>> Anyway, I'm sure having a minimal and simple interface for such an
>> important key concept will be of great value.
>>
>> Michael
>>
>>
>>
>> On 28.2.12 14:59, Jukka Zitting wrote:
>>> Hi,
>>>
>>> [Here's me looking at lower-level details for a change.]
>>>
>>> I was going through the prototype codebases in the sandbox, trying to
>>> come up with some clean and simple lowest-common-denominator -style
>>> interface for representing content trees. Basically a replacement for
>>> the ItemState model in current Jackrabbit.
>>>
>>> The trouble I find with both the current Jackrabbit ItemState model
>>> and the efforts in the sandbox is that this key concept is modeled as
>>> concrete classes instead of as interfaces. Using an interface to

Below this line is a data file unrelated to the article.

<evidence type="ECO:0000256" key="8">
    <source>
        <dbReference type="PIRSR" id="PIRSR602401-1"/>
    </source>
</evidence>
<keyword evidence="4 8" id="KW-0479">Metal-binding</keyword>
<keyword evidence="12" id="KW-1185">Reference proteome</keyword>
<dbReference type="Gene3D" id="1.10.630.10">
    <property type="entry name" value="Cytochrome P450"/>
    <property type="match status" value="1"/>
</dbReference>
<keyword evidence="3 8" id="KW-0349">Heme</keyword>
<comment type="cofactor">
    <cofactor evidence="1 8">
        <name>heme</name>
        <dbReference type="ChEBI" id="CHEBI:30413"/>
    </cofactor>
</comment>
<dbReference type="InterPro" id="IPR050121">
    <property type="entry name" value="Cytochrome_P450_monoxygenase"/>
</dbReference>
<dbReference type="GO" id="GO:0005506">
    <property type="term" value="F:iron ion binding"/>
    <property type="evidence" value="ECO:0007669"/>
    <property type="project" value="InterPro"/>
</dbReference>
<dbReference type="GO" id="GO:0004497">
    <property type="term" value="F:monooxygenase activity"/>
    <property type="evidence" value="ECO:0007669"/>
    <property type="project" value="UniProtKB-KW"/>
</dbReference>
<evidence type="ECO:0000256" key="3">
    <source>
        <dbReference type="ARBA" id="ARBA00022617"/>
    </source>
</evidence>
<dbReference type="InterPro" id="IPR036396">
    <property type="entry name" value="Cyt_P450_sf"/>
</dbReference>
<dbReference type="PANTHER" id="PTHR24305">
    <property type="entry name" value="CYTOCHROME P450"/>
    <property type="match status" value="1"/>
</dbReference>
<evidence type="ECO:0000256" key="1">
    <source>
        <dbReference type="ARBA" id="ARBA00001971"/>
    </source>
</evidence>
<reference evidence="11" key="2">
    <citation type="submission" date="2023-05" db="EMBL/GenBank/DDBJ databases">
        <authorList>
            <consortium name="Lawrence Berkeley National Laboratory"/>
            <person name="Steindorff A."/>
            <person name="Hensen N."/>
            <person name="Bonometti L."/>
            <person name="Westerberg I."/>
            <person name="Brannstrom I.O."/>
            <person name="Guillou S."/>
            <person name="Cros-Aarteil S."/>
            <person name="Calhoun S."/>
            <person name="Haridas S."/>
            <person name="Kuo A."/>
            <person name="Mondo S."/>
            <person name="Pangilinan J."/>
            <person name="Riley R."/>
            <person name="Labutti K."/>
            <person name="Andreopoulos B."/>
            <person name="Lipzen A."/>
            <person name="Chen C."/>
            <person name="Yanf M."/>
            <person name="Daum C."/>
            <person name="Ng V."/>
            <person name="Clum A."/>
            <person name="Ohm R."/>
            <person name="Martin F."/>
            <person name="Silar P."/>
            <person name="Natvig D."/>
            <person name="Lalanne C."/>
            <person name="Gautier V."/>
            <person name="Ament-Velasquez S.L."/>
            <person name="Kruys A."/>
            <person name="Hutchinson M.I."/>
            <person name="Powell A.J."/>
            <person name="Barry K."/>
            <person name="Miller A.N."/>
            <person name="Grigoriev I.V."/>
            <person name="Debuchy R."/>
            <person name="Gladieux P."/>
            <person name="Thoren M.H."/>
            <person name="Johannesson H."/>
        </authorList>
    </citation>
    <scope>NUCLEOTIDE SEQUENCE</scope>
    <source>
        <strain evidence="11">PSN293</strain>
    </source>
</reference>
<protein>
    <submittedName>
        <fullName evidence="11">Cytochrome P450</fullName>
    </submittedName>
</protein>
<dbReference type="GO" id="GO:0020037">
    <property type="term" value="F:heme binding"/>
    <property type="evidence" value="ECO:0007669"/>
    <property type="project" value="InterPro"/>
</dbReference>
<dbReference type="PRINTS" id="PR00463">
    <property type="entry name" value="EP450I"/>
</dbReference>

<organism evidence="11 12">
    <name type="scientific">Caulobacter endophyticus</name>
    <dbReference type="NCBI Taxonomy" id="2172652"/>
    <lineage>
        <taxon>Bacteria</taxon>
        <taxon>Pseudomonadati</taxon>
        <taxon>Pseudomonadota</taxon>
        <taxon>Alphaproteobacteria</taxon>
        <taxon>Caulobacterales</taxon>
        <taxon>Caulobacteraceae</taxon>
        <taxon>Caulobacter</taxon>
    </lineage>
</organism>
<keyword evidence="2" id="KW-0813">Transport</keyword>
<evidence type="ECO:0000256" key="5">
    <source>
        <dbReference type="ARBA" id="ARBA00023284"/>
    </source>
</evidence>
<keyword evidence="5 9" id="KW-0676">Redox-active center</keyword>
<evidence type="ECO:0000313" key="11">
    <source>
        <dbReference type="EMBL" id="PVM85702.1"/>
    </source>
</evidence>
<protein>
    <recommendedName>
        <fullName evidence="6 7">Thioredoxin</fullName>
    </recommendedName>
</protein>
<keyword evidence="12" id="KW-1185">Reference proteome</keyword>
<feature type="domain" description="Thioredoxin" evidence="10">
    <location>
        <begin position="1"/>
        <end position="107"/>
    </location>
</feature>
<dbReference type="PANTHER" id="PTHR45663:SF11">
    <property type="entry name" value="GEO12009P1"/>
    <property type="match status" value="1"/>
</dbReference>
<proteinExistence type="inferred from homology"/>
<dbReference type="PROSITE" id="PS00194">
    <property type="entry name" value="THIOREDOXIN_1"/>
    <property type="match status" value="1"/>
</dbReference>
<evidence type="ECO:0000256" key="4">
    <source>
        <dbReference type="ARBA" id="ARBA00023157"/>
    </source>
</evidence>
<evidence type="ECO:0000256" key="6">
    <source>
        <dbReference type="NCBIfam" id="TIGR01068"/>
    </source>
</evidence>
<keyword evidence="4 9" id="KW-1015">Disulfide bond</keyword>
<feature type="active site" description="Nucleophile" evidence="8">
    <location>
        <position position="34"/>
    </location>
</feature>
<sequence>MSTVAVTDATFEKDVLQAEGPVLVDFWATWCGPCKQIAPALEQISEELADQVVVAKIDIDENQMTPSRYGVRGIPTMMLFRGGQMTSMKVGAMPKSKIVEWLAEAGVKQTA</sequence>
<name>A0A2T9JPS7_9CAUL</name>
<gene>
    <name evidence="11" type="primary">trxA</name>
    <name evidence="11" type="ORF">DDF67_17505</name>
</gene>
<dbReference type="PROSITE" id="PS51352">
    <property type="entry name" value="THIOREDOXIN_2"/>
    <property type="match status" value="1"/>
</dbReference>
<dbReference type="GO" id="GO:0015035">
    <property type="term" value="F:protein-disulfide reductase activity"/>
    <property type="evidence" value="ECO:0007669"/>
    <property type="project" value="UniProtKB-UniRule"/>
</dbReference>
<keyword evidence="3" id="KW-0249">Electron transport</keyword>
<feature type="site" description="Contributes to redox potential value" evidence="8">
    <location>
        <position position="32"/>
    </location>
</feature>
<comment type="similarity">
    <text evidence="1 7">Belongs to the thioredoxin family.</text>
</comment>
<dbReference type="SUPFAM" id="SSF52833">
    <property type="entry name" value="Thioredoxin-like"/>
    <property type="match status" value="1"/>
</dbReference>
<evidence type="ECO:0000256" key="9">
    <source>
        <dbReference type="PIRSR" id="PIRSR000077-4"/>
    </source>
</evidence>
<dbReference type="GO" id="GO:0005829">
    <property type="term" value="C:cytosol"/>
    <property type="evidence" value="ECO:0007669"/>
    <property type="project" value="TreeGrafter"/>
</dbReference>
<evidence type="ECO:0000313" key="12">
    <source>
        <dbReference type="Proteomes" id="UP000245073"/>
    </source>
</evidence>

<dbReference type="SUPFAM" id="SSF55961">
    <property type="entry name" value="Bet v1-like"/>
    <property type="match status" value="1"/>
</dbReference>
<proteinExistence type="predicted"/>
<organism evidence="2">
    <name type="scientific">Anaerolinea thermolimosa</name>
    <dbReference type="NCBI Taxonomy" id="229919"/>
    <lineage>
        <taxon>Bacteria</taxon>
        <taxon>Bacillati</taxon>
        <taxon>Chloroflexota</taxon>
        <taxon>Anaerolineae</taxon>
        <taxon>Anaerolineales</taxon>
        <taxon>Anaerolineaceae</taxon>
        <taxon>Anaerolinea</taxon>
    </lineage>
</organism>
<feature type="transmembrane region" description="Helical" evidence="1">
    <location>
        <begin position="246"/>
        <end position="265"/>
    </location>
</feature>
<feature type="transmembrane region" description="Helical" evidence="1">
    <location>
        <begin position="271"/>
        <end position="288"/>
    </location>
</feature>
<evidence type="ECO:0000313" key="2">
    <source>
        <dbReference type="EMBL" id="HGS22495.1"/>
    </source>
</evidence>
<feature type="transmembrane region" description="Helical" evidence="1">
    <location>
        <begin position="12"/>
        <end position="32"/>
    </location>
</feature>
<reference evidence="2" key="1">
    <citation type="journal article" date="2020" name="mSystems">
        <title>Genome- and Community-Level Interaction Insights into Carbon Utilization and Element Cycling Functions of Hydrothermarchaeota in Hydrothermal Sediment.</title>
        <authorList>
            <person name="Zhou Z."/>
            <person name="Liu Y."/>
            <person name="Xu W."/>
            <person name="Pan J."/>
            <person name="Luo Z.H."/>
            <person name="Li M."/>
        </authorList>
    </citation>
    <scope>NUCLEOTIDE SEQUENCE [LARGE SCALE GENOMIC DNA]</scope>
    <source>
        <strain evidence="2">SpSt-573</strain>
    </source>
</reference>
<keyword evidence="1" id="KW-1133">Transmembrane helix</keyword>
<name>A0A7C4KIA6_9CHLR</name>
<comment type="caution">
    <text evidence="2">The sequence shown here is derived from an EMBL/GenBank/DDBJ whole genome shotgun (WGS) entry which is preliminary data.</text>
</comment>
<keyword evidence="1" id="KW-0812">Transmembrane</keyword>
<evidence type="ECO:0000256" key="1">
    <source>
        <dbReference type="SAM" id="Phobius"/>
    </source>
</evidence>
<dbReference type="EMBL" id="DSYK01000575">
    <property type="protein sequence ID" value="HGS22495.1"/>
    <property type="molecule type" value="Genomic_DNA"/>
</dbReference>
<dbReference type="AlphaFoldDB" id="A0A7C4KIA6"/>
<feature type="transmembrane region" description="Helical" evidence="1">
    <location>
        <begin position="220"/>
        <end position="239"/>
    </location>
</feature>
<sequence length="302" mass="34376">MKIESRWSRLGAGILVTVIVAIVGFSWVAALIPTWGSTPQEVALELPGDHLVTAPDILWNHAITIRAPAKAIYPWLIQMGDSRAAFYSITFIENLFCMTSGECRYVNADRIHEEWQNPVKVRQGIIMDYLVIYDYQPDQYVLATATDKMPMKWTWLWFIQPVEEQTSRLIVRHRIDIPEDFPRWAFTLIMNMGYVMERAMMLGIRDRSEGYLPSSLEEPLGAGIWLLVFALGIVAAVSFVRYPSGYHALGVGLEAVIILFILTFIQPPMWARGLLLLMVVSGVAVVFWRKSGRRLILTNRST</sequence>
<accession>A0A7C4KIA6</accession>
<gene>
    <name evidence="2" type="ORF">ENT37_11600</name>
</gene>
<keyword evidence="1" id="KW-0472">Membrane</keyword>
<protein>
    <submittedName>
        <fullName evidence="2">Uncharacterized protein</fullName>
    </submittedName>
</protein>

>>> describe and document the fundamental tree model gives us a lot of
>>> extra freedom on the implementation side (lazy loading, decoration,
>>> virtual content, etc.).
>>>
>>> So, how should we go about constructing such an interface? I started
>>> by laying some ground rules based on concepts from the sandbox and
>>> past jr3 discussions:
>>>
>>>    * A content tree is composed of a hierachy of items
>>>    * Tree items are either leaves or non-leaves
>>>    * Non-leaves contain zero or more named child items (*all* other
>>> data is stored at leaves)
>>>    * Each child item is *uniquely* named within its parent
>>>    * Names are just opaque strings
>>>    * Leaves contain typed data (strings, numbers, binaries, etc.)
>>>    * Content trees are *immutable* except in specific circumstances
>>> (transient changes)
>>>
>>> As a corollary of such a proposed design, the following features (that
>>> with a different tree model could be a part of the underlying storage
>>> model) would need to be handled as higher level constructs: